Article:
If you’re still in your tie-in period, your lender will charge you to leave early and cover the expected income they’d planned to make from you. Your best bet is to wait until the deal period ends or if the numbers add up, include it on your new mortgage to cover the cost.

2. Exit fee

  • Around £50 to £65

If you’re switching to a new lender, whatever your mortgage type—fixed-rate or variable—your lender may charge a fee to cover administration costs.

3. Deeds release fee

  • Between £50 and £300

This fee covers the administration, transport and transfer of your property’s title deeds to the new lender. However, not all lenders charge a deeds release fee.

The costs involved when setting up a new mortgage deal

1. Product/arrangement fees

  • Around £1,000

This is the new lender’s fee for setting up your new mortgage. One thing to note is that some lenders charge much higher product fees for their mortgages, possibly as much as £2,000. However, a higher product fee generally comes with a lower interest rate. That way, their mortgages appear far more attractive until you read the small print.

2. Booking fees

  • £100 to £200

The booking fee is an extra one-off fee to access or secure the lender’s best deals. However, unlike a product fee, the booking fee is payable immediately, so you can't add it directly to your mortgage amount, nor will you receive a refund if the mortgage doesn’t happen.

3. Valuation fees

  • Up to and around £400

The new lender needs the security of knowing that the property is worth the money they’re about to lend you to buy it. Fortunately, given that you’re remortgaging, they won’t need a homebuyer’s report or structural survey. Once again, some lenders will offer free valuations to help get you on board.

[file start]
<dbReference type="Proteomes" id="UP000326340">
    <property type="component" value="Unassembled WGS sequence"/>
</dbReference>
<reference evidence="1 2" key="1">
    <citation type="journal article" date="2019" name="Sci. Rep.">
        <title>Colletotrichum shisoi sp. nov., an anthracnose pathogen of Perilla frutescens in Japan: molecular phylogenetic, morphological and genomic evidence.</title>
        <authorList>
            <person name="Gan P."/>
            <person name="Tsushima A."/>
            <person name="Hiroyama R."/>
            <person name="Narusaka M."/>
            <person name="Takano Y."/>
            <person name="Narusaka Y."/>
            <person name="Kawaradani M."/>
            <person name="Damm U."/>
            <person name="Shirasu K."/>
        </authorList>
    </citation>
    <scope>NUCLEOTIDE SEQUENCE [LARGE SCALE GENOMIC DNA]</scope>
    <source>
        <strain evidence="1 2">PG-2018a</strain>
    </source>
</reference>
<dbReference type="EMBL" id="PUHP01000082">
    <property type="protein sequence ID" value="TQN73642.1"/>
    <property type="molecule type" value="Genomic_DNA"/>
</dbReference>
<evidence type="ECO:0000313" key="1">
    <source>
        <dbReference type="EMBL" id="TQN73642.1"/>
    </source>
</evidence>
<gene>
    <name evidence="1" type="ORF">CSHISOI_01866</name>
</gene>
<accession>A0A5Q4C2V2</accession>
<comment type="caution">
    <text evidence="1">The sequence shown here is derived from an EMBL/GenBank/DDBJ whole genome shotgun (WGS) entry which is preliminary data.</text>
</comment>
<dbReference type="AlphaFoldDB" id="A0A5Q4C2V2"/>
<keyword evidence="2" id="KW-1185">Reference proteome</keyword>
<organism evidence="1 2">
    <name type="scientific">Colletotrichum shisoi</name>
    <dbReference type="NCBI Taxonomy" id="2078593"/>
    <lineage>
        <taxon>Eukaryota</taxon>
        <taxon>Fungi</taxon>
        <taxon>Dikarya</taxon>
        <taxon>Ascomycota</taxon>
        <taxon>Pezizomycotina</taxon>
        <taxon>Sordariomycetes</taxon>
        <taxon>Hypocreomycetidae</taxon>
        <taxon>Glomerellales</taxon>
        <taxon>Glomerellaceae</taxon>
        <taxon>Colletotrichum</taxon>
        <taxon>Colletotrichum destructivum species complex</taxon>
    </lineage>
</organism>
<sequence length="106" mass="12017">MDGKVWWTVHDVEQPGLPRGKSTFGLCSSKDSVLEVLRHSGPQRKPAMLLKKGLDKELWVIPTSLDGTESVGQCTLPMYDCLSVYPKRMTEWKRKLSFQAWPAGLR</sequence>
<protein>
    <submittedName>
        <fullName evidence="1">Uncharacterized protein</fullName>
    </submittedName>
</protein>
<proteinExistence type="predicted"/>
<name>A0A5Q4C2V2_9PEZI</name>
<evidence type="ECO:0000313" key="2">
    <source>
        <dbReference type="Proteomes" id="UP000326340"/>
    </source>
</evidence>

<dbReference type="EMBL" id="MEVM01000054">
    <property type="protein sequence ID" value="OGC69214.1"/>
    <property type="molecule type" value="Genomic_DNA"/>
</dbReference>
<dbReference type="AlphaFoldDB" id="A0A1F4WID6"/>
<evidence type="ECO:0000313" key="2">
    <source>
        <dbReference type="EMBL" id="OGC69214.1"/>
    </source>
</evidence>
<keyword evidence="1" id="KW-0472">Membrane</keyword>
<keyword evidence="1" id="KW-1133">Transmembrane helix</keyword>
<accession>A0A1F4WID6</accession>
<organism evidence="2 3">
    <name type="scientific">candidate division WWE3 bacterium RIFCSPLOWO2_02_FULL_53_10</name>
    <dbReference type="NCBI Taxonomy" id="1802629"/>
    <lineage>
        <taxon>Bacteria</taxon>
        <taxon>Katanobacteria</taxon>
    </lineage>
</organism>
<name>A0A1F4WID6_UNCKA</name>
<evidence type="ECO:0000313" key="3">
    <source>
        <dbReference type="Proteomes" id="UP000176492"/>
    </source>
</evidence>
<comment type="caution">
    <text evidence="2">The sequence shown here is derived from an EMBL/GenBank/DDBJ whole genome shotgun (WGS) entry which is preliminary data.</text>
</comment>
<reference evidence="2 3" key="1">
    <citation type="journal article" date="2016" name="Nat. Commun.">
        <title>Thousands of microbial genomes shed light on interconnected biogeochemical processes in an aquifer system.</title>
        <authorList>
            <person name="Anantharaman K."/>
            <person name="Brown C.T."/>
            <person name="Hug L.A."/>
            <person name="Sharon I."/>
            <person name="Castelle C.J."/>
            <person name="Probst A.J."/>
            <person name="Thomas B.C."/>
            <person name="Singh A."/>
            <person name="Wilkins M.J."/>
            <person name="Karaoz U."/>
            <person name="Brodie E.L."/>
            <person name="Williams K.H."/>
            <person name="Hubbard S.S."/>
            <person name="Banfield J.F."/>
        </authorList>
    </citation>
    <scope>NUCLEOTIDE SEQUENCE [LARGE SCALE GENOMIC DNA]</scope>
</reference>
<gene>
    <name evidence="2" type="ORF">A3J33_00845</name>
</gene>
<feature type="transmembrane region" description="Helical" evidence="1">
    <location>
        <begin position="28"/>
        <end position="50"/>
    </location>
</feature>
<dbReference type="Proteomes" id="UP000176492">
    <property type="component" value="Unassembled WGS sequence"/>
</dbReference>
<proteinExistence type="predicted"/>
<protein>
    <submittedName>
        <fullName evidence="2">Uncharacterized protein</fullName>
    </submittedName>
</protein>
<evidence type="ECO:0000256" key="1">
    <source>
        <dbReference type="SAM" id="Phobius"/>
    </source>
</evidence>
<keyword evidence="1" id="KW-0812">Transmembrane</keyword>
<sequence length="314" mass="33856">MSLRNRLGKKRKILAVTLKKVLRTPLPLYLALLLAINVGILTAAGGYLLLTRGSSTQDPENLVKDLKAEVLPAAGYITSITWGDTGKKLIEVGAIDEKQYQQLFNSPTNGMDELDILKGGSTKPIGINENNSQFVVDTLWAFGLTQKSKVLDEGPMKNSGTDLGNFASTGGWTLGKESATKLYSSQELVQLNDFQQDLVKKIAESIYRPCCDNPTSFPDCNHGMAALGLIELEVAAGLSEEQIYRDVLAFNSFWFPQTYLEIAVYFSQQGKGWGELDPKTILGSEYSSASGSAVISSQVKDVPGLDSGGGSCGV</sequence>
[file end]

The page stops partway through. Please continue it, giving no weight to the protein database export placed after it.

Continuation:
4. Conveyancing fees

  • Around £300

The new lender needs including on the property’s title deeds; this is called conveyancing. A registered solicitor must carry out the work, and the cost covers all legal fees.

5. Broker fees

  • Between £300 and £600 or 1% of the mortgage value

If you engage with a mortgage broker to track down your best deals, there are several ways you could pay for their services. It might be via a flat rate, a percentage of the mortgage value, or nothing at all. This is because some mortgage brokers work on commissions from their lenders or charge a placement fee for matching the lenders with their buyers.

Can you remortgage a fixed mortgage and make it work for you?

Only you know the figures behind your situation and whether you can make the numbers work for you. There could be deals out there that are worth taking on, and a mortgage broker can often access deals you can’t.

Given the state of the market, there isn’t much room in the interest rates to make a substantial change to most mortgages, so waiting out a year or so could be in your best interests. That said, a little research never hurt anyone.

Your next question, can you remortgage after a fixed-term period ends, the answer is again yes. It could be well worth nailing down another preferable rate instead of switching to your lender’s standard variable option. Being prepared in advance is crucial, so you should start looking up to six months before your current deal ends, as many of the costs we’ve discussed still apply, and a similar set of sums will dictate your best opportunities and options.